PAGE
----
Perceptual grouping ability in Williams syndrome: evidence for deviant patterns of performance
Farran, E. K. (2005) Perceptual grouping ability in Williams syndrome: evidence for deviant patterns of performance. Neuropsychologia, 43 (5). pp. 815-822. ISSN 0028-3932
Full text not archived in this repository.
To link to this item DOI: 10.1016/j.neuropsychologia.2004.09.001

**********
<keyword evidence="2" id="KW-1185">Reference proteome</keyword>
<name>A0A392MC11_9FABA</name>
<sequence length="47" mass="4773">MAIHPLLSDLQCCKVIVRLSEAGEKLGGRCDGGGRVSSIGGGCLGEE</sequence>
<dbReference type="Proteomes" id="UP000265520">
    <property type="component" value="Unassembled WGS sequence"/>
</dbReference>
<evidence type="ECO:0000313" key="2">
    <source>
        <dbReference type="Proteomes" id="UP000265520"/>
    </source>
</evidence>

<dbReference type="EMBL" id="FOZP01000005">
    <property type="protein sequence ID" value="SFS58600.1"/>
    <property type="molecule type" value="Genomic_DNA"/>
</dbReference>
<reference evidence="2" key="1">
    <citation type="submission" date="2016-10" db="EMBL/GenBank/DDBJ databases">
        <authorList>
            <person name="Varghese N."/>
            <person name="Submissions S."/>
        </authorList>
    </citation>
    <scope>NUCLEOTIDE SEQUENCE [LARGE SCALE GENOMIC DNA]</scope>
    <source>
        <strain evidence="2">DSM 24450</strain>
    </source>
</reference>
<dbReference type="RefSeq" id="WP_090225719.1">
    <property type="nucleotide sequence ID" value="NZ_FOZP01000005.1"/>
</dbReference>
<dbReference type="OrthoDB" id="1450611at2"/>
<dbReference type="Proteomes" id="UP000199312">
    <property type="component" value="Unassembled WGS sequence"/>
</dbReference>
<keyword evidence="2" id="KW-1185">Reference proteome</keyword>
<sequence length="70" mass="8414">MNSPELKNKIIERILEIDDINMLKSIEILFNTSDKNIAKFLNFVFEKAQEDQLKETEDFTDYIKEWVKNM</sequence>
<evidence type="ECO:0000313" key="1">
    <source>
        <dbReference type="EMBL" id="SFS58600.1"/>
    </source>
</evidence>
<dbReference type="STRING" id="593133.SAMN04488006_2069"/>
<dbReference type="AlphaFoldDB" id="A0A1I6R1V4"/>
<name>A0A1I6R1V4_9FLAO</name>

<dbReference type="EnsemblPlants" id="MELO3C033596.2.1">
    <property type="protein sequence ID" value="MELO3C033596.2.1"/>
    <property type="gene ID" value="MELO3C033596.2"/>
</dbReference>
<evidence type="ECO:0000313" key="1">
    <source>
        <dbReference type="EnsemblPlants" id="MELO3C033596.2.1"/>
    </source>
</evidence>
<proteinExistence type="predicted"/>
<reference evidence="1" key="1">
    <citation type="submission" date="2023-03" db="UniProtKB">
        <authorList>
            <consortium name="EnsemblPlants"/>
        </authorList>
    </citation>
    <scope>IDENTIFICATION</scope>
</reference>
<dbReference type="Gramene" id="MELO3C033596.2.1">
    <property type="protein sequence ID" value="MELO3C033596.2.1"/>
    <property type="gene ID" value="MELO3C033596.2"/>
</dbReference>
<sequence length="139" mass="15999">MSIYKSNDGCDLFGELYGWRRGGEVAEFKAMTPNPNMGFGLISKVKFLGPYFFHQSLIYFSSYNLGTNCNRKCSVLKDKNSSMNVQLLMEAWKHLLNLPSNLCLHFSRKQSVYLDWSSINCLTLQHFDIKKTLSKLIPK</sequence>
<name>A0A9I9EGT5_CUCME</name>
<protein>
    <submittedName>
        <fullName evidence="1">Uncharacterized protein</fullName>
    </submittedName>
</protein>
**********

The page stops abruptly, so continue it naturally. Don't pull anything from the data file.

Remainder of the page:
Williams syndrome (WS) is a rare genetic disorder. At a cognitive level, this population display poor visuo-spatial cognition when compared to verbal ability. Within the visuo-spatial domain, it is now accepted that individuals with WS are able to perceive both local and global aspects of an image, albeit at a low level. The present study examines the manner in which local elements are grouped into a global whole in WS. Fifteen individuals with WS and 15 typically developing controls, matched for non-verbal ability, were presented with a matrix of local elements and asked whether these elements were perceptually grouped horizontally or vertically. The WS group was at the same level as the control group when grouping by luminance, closure, and alignment. However, their ability to group by shape, orientation and proximity was significantly poorer than controls. This unusual profile of grouping abilities in WS suggests that these individuals do not form a global percept in a typical manner. (c) 2004 Published by Elsevier Ltd.